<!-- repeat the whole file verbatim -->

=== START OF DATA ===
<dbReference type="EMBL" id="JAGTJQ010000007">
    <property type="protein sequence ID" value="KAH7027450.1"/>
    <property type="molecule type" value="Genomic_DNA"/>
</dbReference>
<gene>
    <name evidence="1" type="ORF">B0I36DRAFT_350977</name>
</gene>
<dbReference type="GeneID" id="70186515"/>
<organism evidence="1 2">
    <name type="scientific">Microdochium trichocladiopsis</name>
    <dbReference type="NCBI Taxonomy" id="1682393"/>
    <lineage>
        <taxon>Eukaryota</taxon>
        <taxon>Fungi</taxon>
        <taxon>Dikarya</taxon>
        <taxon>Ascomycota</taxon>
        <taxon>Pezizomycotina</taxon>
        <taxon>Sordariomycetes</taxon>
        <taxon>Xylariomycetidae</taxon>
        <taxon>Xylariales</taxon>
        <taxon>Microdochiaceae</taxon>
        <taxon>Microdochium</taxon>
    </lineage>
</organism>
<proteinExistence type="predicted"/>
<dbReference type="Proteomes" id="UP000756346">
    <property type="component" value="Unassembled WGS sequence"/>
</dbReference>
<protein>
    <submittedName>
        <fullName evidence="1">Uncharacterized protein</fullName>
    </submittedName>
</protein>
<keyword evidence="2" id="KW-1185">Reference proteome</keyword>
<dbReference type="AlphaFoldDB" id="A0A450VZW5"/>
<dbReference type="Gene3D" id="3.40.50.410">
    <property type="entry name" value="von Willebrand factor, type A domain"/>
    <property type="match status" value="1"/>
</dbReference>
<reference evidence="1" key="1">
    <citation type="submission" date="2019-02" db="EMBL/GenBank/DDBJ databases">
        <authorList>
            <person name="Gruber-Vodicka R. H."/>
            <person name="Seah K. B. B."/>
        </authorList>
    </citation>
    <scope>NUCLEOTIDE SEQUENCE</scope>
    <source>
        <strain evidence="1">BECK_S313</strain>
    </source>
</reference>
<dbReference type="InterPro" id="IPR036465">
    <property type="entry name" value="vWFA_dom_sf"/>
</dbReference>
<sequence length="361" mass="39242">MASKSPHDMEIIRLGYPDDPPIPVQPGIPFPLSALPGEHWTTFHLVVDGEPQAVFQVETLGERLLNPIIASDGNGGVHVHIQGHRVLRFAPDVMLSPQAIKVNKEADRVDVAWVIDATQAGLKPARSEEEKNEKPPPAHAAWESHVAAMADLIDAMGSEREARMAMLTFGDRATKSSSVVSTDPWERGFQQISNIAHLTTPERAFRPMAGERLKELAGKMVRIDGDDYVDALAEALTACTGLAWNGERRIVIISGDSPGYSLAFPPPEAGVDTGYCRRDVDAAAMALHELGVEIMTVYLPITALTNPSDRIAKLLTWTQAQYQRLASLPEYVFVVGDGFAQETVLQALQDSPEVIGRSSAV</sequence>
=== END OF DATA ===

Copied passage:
<dbReference type="EMBL" id="JAGTJQ010000007">
    <property type="protein sequence ID" value="KAH7027450.1"/>
    <property type="molecule type" value="Genomic_DNA"/>
</dbReference>
<gene>
    <name evidence="1" type="ORF">B0I36DRAFT_350977</name>
</gene>
<dbReference type="GeneID" id="70186515"/>
<organism evidence="1 2">
    <name type="scientific">Microdochium trichocladiopsis</name>
    <dbReference type="NCBI Taxonomy" id="1682393"/>
    <lineage>
        <taxon>Eukaryota</taxon>
        <taxon>Fungi</taxon>
        <taxon>Dikarya</taxon>
        <taxon>Ascomycota</taxon>
        <taxon>Pezizomycotina</taxon>
        <taxon>Sordariomycetes</taxon>
        <taxon>Xylariomycetidae</taxon>
        <taxon>Xylariales</taxon>
        <taxon>Microdochiaceae</taxon>
        <taxon>Microdochium</taxon>
    </lineage>
</organism>
<proteinExistence type="predicted"/>
<dbReference type="Proteomes" id="UP000756346">
    <property type="component" value="Unassembled WGS sequence"/>
</dbReference>
<protein>
    <submittedName>
        <fullName evidence="1">Uncharacterized protein</fullName>
    </submittedName>
</protein>
<keyword evidence="2" id="KW-1185">Reference proteome</keyword>
<dbReference type="AlphaFoldDB" id="A0A450VZW5"/>
<dbReference type="Gene3D" id="3.40.50.410">
    <property type="entry name" value="von Willebrand factor, type A domain"/>
    <property type="match status" value="1"/>
</dbReference>
<reference evidence="1" key="1">
    <citation type="submission" date="2019-02" db="EMBL/GenBank/DDBJ databases">
        <authorList>
            <person name="Gruber-Vodicka R. H."/>
            <person name="Seah K. B. B."/>
        </authorList>
    </citation>
    <scope>NUCLEOTIDE SEQUENCE</scope>
    <source>
        <strain evidence="1">BECK_S313</strain>
    </source>
</reference>
<dbReference type="InterPro" id="IPR036465">
    <property type="entry name" value="vWFA_dom_sf"/>
</dbReference>
<sequence length="361" mass="39242">MASKSPHDMEIIRLGYPDDPPIPVQPGIPFPLSALPGEHWTTFHLVVDGEPQAVFQVETLGERLLNPIIASDGNGGVHVHIQGHRVLRFAPDVMLSPQAIKVNKEADRVDVAWVIDATQAGLKPARSEEEKNEKPPPAHAAWESHVAAMADLIDAMGSEREARMAMLTFGDRATKSSSVVSTDPWERGFQQISNIAHLTTPERAFRPMAGERLKELAGKMVRIDGDDYVDALAEALTACTGLAWNGERRIVIISGDSPGYSLAFPPPEAGVDTGYCRRDVDAAAMALHELGVEIMTVYLPITALTNPSDRIAKLLTWTQAQYQRLASLPEYVFVVGDGFAQETVLQALQDSPEVIGRSSAV</sequence>